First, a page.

Backyard Wedding

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I went to a beautiful backyard wedding last night, Carol and Randy’s.  On the way home, we talked about what made the event especially nice, and we finally decided that it was EVERYTHING. From the setting to the music and food and special combination of people, we loved it. Oh, and then there’s the fact that love was involved; that always adds the icing on the cake (quite a cliché, but still true).

It rained all the way to Sumter, and the closer we got to the house, the heavier the showers became. When we arrived, the bride’s son-in-law was standing barefoot in the drive, umbrella overhead, directing guests back to their cars to wait it out. The family had been closely watching the weather reports, and all were confident that the storm would pass by 5:00.  Sure enough, the downpour turned to a light sprinkle, and by the time we made it to the backyard, we put our umbrellas away. I loved the symbolism of the cleansing rain followed by the life-giving sun.

The back yard was beautifully decorated, and as we waited for the nuptials to begin, we watched as several close friends and family members wiped down tables and chairs, one of whom was Marna. She had come from Wilmington and at the moment, clad in her wedding attire and white tennis shoes, was working diligently to help sop up the rain with a thick towel. In case you’re wondering, yes, she later changed from the wet tennis shoes to a pair of stylish white sandals. (Marna, we miss you at CCTC!)

The music was provided by two of my co-workers, T-Bo and Jackson, and by Brent, a fabulous DJ; all three did a great job of adding just the right musical ambience to the evening. The co-worker duo played their guitars, and T-Bo sang a few of Carol’s favorites including “Love Remains.” It was beautiful, and I became quite emotional as I listened carefully to the words of the song. I think the setting beneath the trees, glistening after the spring showers, added to the sentimental feelings. And lest I forget, two birds soared high between the treetops during the vows, a sight that seemed to say, “We’re in love too!”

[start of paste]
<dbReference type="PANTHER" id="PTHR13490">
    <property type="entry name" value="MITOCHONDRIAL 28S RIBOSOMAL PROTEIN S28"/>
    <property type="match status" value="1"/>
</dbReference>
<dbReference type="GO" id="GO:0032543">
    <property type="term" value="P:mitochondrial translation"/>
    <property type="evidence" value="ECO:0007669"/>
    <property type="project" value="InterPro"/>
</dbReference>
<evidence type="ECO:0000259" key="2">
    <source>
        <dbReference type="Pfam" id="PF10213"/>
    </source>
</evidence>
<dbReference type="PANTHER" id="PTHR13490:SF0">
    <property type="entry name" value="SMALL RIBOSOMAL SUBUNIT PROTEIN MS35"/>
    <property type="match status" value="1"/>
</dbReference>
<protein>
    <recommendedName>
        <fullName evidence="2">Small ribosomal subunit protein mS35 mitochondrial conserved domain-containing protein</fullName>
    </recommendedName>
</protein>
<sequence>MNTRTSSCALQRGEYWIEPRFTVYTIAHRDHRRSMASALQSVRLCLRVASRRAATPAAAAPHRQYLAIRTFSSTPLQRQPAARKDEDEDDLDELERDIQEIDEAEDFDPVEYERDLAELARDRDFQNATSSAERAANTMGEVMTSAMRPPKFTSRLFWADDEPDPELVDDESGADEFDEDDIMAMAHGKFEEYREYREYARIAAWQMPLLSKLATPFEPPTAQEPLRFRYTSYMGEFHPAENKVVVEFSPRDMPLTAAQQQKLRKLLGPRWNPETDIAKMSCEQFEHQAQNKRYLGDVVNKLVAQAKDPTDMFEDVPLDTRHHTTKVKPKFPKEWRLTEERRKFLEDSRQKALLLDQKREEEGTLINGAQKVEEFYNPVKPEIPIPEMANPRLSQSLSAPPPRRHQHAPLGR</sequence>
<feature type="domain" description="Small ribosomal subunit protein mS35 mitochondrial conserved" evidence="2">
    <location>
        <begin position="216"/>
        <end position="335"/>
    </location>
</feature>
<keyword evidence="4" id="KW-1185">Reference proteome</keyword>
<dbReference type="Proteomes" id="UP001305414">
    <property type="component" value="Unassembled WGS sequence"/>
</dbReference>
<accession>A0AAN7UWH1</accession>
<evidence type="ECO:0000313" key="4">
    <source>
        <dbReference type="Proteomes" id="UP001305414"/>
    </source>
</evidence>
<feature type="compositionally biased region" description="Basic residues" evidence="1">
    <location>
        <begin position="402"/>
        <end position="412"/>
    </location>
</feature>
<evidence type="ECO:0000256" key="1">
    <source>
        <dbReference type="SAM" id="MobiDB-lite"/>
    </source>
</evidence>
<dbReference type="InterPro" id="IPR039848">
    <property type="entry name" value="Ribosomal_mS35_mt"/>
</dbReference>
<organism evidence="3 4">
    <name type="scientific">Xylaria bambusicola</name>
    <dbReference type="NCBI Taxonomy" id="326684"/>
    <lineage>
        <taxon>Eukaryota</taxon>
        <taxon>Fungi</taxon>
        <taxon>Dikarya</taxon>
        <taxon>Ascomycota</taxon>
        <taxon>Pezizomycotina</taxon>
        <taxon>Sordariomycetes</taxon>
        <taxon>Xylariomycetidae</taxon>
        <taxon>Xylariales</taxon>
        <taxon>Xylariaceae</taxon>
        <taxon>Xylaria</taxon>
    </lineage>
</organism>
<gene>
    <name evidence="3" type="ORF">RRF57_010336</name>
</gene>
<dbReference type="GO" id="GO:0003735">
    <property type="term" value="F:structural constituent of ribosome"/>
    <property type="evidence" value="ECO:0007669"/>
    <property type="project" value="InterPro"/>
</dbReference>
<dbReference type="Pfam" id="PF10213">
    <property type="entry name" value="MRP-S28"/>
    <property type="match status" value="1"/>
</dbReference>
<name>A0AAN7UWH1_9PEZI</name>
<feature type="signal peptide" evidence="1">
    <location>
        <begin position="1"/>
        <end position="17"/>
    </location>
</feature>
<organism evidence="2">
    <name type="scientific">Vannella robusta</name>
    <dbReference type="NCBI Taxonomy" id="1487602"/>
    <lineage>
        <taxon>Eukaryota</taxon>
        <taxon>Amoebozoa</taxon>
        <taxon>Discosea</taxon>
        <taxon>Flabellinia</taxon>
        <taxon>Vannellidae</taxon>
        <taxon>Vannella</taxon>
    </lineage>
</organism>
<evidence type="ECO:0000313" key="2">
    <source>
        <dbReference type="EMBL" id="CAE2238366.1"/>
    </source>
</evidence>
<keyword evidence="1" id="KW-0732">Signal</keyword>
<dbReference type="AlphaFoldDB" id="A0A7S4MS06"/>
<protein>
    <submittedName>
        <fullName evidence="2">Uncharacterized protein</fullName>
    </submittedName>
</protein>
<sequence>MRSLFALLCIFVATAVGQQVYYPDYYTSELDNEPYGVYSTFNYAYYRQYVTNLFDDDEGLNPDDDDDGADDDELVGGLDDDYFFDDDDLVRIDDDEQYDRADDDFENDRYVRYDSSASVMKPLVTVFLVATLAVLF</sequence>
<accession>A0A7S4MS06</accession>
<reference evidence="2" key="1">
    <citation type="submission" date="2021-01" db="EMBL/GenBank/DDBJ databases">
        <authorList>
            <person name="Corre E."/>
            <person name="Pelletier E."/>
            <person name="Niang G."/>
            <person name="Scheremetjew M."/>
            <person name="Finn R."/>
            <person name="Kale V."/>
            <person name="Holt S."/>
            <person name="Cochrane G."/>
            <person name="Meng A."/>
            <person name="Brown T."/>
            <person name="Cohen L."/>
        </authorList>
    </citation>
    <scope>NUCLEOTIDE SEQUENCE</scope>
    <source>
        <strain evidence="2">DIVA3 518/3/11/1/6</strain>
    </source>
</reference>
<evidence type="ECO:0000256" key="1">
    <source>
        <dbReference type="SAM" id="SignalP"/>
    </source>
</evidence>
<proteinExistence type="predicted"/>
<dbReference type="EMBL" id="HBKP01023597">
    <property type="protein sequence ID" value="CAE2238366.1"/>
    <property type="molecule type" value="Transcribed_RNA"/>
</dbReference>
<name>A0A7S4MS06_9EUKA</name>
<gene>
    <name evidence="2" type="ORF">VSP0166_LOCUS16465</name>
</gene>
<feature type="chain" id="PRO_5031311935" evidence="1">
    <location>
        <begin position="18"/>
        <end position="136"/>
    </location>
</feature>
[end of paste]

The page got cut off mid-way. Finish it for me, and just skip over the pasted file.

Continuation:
Vows complete, Carol’s brother, a minister who had conducted the service, pronounced them husband and wife, and everyone clapped.  As the afternoon and evening progressed, people chatted, danced to the DJ’s selections (each carefully selected by Carol and Randy), reunited with old friends, ate scrumptious barbeque and the fixin’s, shared stories, and laughed a lot. Everyone was happy for the couple and grateful for love, sweet love. I met a couple who met (or re-met?) at their 15th high school reunion a few decades ago and married not quite two months later. We chatted briefly about the importance of timing, but before I could hear more about their romance, my hubby snagged me to go to the drink table with him.

I must share this. While we were eating, Nancy, a friend and techno-savvy person, came to our table and asked each couple for advice to give Carol and Randy. It was impromptu, but I think we did “okay” in our brief videotaping segments. Rex and Patricia advice was to remember that each of them loved the other more than anyone else in the world. In their case, whenever either of them gets perturbed, they think, “No one loves me more than Patrica (or Rex),” and that thought quells acrimony or annoyance. Patricia went on to say that although he doesn’t drink coffee, Rex gets up every morning and fixes it for her. One day when he didn’t have time to prepare it (can’t remember the reason), he went to Baker’s Sweets, a local eatery and coffee shop, and bought her a cup. That’s love. The rest of us gave some pretty good advice too, but I don’t have time to write about it now. Maybe later.

People drank peach tea and wine, ate fruit and wedding cookies, and savored barbeque and rice. They thought about love and families and connections. “The sun comes up and seasons change, but though it all, love remains.” A good time was had by all, and I hope the Brileys have a long and happy life together.

Birthday Request

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There’s nothing like a birthday to make one pause and reflect on where she’s been, where she is, and where she’s going. Serious reflection is even more likely when the celebrant is crossing the line between middle and later adulthood. That’s right: 65.

Years ago I came across William Hazlitt’s pronouncement that no young man believes he will ever die. “True for young women too,” I thought. If young people truly thought about the inevitability of their own demise, they’d probably do things differently, with more gusto and verve. They’d say yes more often to opportunities, adventures, and experiences and no more often to obligations that involve drudgery or cause resentment.